The first thing we think of when we hear the word “codependent” is usually someone who is enabling an alcoholic or a drug addict. No longer is the word just associated with enablers or romantic partners. Most codependent relationships are between a parent and child.
In a codependent parent-child relationship, the lines between protecting and obsessing, engaged and over-involved, are often confused beyond distinction.
Codependency is a learned behavior that is generally passed down through families. It is a tendency to behave in overly passive or excessively caretaking ways that negatively impact one’s relationships and quality of life. It is known as “love addiction” because it is an emotional, behavioral, spiritual, sexual and physical state that impairs a person’s ability to sustain a healthy, significant and meaningful relationship.
The problem of parent-child codependency is becoming more prevalent. When you become a parent, it’s important to remember your individual self while loving your children. Naturally, you want the unending love and adoration of your child. In turn, the child gives unconditional love and adoration back. This is perfectly healthy.
The unspoken demands of changing diapers, feeding, dressing and helping your child fall to sleep can be quite challenging. As your child grows, it may be difficult for you to allow them to explore their own capabilities.
Children develop their sense of identity, identify their values, and learn how to communicate and express their needs and feelings from parental interaction and guidance. Parents play a major role in shaping who and what their child becomes in life. By providing parental guidance, you help your child develop confidence and security within themselves. Most importantly you help them feel loved, valued, and secure.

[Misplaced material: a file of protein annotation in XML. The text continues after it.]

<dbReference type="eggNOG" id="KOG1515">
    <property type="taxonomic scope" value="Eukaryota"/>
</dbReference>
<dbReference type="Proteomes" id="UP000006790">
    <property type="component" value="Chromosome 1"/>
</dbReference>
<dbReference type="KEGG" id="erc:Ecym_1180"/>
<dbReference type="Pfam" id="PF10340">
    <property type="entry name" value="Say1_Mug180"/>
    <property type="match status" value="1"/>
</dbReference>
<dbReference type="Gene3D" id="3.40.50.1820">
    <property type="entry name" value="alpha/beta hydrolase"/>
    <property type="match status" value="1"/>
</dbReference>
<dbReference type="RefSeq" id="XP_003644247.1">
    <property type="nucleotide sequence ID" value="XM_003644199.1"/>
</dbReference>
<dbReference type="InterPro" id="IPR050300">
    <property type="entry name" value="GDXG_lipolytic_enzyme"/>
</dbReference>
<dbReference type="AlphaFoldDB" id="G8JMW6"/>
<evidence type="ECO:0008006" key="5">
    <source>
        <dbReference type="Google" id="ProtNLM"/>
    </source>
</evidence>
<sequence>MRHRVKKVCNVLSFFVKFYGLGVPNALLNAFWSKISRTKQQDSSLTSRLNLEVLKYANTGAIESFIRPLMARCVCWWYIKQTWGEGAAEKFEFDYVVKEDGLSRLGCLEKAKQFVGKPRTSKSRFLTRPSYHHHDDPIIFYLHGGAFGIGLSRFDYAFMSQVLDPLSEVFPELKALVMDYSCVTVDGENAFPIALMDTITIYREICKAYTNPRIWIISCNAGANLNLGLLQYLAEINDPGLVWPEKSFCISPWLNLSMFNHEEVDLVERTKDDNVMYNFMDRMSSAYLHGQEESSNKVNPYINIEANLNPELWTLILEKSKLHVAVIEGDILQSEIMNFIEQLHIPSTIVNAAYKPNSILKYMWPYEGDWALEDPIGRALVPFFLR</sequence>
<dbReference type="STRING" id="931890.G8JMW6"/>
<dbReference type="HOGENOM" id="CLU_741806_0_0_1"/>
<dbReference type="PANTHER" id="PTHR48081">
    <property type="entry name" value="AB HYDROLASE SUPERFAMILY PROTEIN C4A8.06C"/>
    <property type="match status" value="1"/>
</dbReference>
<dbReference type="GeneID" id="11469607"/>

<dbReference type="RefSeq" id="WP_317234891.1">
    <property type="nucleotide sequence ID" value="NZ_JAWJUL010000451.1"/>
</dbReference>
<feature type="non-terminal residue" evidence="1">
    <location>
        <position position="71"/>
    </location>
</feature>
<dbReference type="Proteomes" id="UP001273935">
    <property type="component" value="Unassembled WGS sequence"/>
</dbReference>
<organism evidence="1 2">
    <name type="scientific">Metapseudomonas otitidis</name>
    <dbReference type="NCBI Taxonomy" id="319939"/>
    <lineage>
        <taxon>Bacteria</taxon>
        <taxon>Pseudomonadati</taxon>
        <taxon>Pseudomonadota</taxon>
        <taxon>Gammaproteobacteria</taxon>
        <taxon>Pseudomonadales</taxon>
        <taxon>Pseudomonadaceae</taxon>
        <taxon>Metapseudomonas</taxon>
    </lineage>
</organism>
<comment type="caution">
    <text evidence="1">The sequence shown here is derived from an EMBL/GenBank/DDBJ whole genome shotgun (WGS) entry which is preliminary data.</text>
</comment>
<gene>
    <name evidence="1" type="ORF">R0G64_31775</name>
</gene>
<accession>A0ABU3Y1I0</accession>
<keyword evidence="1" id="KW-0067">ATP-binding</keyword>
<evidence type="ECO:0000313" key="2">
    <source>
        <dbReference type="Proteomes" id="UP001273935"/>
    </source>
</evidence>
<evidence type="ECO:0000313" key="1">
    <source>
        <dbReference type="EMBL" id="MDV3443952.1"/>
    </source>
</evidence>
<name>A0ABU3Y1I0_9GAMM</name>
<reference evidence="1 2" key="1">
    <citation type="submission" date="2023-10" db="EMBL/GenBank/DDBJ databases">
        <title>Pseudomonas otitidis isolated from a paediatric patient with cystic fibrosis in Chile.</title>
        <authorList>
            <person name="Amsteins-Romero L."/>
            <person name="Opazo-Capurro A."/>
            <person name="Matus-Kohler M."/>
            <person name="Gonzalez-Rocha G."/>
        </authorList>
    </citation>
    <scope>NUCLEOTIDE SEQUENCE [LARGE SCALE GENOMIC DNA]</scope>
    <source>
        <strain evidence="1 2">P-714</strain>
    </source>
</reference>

Often, codependent children lack these attributes. They lack the self–esteem to succeed and fully thrive as a healthy, functioning child.
Sadly, codependency can often mask itself through anxiety, stress and depression. It can lead to conflict in relationships. Common warning signs of codependency in your child are:
Blaming self for others problems
Fear of being alone
Difficulty making decisions
Excessive need to please others
Codependency can cause damage to the family unit. Getting help for yourself and your child to break the vicious cycle will allow you to more effectively help your child. With the right tools, the cycle can be broken and the healing process can begin.
Treatment begins by working with a trained professional in individual, group or family counseling. With the assistance of a mental health therapist, you will receive psycho–education, resources and help with establishing effective boundary settings. Most importantly, you will become a healthier parent.
Signs you might be a codependent parent
Dependency – The fear of being rejected or abandoned by your child is so strong that you allow the child to cross your boundaries and break rules.
Intimacy problems – You share with your child the emotional struggles you are having with your spouse rather than talking with your spouse directly.
Low self-esteem – If you are not happy/secure with yourself, how can your child feel safe and secure with you?
People–pleasing behaviors – Feeling stressed or guilty about saying “no”.
Poor boundaries – There are no consequences when your rules are broken, therefore, your child’s misbehavior continues.
Excessive care taking – Doing more for your child than what is age–appropriate.
Dysfunctional communication – You might be dishonest in order to protect, hide, or change the truth.
By // Dr. Morgan Francis, PsyD, LAC